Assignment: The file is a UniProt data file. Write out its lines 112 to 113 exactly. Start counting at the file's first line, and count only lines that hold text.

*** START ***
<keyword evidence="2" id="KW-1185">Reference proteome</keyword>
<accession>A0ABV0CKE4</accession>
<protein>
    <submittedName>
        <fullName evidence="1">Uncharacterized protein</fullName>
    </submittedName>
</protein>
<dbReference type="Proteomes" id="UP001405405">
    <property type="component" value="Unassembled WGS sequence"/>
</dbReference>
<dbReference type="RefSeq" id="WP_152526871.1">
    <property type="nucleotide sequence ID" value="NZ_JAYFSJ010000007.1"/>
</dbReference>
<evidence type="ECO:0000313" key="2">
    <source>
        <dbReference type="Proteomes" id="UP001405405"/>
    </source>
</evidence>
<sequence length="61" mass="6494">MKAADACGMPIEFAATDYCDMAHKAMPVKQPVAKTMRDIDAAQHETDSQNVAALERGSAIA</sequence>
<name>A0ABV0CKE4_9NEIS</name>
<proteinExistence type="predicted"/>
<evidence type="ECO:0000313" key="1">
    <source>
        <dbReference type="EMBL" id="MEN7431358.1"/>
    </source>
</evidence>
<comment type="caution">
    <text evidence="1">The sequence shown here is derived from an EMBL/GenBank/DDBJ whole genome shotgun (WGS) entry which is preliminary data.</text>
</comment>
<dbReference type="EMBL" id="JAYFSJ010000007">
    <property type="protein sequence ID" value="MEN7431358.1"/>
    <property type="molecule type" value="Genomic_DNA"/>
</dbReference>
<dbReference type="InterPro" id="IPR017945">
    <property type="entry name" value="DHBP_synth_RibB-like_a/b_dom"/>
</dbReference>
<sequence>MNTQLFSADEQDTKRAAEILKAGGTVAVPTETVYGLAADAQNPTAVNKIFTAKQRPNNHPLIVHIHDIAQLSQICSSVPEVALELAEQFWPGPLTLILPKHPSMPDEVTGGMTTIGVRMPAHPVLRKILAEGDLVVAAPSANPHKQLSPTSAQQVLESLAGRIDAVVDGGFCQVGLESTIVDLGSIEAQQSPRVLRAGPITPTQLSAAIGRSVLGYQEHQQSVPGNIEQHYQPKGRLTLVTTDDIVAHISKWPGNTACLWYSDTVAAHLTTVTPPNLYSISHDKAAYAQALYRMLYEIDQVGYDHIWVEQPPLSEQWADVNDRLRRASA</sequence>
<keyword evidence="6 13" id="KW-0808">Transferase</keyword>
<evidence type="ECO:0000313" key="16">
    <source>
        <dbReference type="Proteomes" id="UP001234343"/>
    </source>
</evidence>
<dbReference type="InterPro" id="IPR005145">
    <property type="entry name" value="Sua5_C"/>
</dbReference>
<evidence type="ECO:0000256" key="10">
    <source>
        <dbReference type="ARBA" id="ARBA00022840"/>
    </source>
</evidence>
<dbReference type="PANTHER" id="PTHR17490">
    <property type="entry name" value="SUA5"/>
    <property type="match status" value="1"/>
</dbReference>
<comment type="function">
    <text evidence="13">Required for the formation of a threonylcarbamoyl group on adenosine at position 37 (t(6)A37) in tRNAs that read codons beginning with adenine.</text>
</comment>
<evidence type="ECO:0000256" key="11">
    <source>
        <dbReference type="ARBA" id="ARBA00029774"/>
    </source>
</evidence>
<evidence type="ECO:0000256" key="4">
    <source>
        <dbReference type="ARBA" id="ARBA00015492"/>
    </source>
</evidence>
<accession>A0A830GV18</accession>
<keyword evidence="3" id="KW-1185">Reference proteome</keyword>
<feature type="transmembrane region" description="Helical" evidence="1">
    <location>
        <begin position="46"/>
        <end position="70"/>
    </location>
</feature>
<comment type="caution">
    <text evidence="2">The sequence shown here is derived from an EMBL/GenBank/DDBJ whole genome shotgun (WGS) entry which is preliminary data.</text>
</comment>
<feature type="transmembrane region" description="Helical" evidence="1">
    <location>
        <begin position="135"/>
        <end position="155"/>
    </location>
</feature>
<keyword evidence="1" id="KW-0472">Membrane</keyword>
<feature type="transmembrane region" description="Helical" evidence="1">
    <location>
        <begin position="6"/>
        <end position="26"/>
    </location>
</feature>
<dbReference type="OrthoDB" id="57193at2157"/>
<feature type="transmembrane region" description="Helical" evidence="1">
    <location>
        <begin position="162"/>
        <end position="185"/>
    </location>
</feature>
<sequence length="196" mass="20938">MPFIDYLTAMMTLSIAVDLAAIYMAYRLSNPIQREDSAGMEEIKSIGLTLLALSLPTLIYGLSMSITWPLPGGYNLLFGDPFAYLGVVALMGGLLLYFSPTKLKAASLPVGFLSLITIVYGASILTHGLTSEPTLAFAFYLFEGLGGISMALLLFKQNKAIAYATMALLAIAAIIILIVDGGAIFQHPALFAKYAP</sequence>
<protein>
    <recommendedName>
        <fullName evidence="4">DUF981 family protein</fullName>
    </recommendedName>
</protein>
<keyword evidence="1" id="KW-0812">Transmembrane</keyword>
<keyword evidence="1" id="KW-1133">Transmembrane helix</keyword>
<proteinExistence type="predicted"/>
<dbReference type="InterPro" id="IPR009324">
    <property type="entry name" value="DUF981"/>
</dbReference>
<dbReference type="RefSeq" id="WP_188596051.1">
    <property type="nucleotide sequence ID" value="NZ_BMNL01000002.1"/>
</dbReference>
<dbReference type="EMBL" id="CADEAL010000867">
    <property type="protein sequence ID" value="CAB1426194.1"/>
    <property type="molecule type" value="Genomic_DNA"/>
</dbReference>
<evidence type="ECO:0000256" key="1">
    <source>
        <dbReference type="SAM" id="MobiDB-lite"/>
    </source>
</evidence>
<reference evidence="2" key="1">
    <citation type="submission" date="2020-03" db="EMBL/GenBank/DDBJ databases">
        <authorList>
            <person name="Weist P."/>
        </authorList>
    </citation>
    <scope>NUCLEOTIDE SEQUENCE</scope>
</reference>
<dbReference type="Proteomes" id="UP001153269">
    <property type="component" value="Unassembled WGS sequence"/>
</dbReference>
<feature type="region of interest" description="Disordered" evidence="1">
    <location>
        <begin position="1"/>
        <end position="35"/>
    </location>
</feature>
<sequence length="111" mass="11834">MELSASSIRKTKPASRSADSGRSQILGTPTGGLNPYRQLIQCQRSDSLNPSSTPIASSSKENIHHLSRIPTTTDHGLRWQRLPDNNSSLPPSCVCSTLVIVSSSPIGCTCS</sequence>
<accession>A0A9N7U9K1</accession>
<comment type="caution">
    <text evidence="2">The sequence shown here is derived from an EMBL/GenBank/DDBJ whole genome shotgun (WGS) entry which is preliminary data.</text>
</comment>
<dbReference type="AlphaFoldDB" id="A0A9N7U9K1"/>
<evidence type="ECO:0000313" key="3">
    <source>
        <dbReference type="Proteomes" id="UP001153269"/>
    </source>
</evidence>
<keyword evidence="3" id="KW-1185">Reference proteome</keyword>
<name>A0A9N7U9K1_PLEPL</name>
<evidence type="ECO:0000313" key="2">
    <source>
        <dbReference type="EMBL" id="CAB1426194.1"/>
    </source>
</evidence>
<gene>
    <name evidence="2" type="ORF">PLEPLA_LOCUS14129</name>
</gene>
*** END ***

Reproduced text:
<dbReference type="RefSeq" id="WP_188596051.1">
    <property type="nucleotide sequence ID" value="NZ_BMNL01000002.1"/>